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Review: Wearing History’s 1910s Camisole & Corset Cover pattern

Wearing History has an fabulous new pattern out and I am extremely excited about it 1) because it’s a kind of pattern that I’ve really wanted for a long time, and that is going to make my life a lot easier, and 2) I got to be a pattern tester!  (yay!).

Wearing History’s 1910s Camisole & Corset Cover pattern has a low scooped neck back and front, slight fullness at the front and is suitable for wearing under or over a corset for all 1910s styles.  It can be made with or without sleeves, and with or without a peplum.

Wearing History 1910s r111E camisole

I’ve really been getting into 1910s fashion, but my 1900s and 1910s camisole pattern (taken from an extent garment) is really skimpy, with tiny straps.  It doesn’t provide enough coverage to wear under the sheer blouses that were fashionable in the 1910s (yes, really!), is too delicate to be made into a 1900s ruffle-fronted camisole, and can be a bit revealing for models in 1910s underwear when I do talks.  So a 1910s corset cover pattern has been high on my wish list, and this one is perfect!

As a pattern tester, I felt I should do as many of the options as possible, so I made the version with sleeves and peplum:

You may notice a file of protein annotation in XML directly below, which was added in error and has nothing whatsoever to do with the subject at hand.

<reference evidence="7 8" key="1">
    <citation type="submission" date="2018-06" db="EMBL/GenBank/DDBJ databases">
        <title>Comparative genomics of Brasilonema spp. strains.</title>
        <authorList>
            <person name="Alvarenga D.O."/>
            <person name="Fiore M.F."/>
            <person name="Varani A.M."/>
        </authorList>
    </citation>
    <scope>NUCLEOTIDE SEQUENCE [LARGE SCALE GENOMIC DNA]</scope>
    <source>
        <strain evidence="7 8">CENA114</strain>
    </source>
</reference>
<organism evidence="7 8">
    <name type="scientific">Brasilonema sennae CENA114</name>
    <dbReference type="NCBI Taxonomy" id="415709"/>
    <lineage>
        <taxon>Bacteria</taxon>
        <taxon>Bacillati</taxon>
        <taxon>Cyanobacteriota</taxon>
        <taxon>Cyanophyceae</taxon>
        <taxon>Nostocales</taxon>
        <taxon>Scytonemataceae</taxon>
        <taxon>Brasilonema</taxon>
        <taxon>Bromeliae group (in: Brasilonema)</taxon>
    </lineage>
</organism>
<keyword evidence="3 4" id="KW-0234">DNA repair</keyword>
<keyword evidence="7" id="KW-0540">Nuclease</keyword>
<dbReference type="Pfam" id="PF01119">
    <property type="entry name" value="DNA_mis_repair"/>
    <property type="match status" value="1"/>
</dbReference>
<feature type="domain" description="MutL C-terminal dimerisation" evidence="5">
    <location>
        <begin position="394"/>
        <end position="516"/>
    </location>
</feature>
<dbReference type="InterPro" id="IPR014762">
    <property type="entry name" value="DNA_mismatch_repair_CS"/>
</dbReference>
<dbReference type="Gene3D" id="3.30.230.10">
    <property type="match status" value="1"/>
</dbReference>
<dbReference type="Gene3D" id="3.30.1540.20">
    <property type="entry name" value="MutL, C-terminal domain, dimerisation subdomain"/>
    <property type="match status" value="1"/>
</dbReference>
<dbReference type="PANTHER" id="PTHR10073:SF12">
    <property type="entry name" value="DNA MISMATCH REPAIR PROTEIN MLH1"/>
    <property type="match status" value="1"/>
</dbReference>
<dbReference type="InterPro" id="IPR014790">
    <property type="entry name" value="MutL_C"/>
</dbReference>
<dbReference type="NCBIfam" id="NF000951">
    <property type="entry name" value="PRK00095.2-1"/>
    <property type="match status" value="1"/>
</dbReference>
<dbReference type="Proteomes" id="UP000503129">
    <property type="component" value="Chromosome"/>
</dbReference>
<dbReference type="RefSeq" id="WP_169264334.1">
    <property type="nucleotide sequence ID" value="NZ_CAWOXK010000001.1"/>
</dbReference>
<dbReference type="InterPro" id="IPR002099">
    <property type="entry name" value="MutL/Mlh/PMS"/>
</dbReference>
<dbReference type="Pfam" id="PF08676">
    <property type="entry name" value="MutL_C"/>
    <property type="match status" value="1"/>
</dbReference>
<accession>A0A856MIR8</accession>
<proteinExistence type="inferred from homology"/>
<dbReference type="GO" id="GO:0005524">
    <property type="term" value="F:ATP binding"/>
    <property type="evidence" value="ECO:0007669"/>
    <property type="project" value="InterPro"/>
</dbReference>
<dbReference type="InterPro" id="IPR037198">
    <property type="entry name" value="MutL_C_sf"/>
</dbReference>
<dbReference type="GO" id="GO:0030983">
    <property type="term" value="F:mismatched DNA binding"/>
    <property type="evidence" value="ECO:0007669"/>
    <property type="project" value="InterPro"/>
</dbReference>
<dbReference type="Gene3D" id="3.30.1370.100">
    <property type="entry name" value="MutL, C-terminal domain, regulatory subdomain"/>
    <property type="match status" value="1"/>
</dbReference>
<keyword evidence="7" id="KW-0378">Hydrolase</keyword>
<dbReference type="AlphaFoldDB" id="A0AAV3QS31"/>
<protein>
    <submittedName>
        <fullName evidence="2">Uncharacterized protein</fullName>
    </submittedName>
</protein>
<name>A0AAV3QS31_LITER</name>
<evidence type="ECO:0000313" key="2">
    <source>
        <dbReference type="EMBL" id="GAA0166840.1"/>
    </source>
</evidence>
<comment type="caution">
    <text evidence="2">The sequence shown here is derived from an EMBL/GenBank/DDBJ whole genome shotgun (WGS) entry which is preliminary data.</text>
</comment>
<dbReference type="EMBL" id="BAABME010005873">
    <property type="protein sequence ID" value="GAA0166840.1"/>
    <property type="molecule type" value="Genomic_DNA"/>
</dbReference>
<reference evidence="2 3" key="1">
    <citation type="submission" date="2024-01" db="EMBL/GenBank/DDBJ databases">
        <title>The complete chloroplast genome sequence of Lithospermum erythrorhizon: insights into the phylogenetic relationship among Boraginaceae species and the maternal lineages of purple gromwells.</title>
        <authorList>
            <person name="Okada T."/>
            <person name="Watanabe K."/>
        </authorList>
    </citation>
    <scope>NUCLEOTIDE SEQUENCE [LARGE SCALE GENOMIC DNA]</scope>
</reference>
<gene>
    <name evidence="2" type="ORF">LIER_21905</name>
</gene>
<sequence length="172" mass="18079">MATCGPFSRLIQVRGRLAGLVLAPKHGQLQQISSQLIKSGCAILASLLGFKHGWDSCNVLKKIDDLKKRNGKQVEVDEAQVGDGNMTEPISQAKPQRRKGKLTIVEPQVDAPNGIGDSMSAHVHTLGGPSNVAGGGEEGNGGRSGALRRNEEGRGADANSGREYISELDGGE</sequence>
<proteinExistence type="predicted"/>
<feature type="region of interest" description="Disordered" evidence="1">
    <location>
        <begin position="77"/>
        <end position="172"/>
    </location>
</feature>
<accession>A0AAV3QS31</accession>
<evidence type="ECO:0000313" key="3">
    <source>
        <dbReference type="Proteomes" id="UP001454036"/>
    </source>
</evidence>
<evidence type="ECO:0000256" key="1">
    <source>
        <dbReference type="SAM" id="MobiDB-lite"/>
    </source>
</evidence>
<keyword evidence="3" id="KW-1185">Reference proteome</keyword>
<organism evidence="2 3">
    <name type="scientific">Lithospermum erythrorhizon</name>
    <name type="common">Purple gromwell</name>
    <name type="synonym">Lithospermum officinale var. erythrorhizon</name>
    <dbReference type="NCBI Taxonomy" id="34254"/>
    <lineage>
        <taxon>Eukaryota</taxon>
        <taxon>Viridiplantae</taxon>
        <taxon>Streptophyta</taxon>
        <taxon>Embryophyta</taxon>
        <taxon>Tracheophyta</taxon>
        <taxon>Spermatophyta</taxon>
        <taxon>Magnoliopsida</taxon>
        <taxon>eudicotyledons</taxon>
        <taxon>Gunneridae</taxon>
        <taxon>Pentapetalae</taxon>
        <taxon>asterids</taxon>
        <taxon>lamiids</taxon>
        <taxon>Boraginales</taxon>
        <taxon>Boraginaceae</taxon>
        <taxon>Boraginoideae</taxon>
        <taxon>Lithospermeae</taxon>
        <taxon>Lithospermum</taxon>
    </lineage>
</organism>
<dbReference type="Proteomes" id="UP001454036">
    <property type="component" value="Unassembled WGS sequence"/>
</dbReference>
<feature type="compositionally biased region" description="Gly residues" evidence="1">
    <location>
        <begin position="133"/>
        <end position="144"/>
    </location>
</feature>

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I was a bit dubious about both these options, because I’m not always the biggest fan of teeny puffed sleeves and peplums, but once I had finished the camisole I decided that I actually really LOVE them.  The sleeves are adorable, and the peplum is perfect for helping the corset cover to sit neatly under a 1910s skirt, like my Wearing History 1916 skirt.

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While I loved the sleeves and peplum, I had so much fun making the first camisole (some sewing patterns are great because you are so pleased when you finally finish them, and some are actually properly a delight while you make them – this was definitely the latter!  It sewed up in a couple of hours, and had so many techniques that are just fun to do!)) that I immediately cut out the sleeveless, peplum-less version to try it.

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I made both versions quite plain and simple, with the recommended beading lace, but white ribbons, and no extra embroidery and embellishments, or fancy do-dads like hidden buttons, to make them as versatile as possible.

One of my favourite things about the pattern is that it comes with a TON of period illustrations of similar garments so that you can use them as inspiration (I’m definitely doing insertion next time!).  There are also whole page excerpts from period sewing manuals on how to sew camisoles, so you can try alternative period accurate sewing methods to construct your own camisole.  The pattern gives very complete instructions, but there are always multiple ways to sew any garment, and it’s fascinating to see all the different options that were available in period.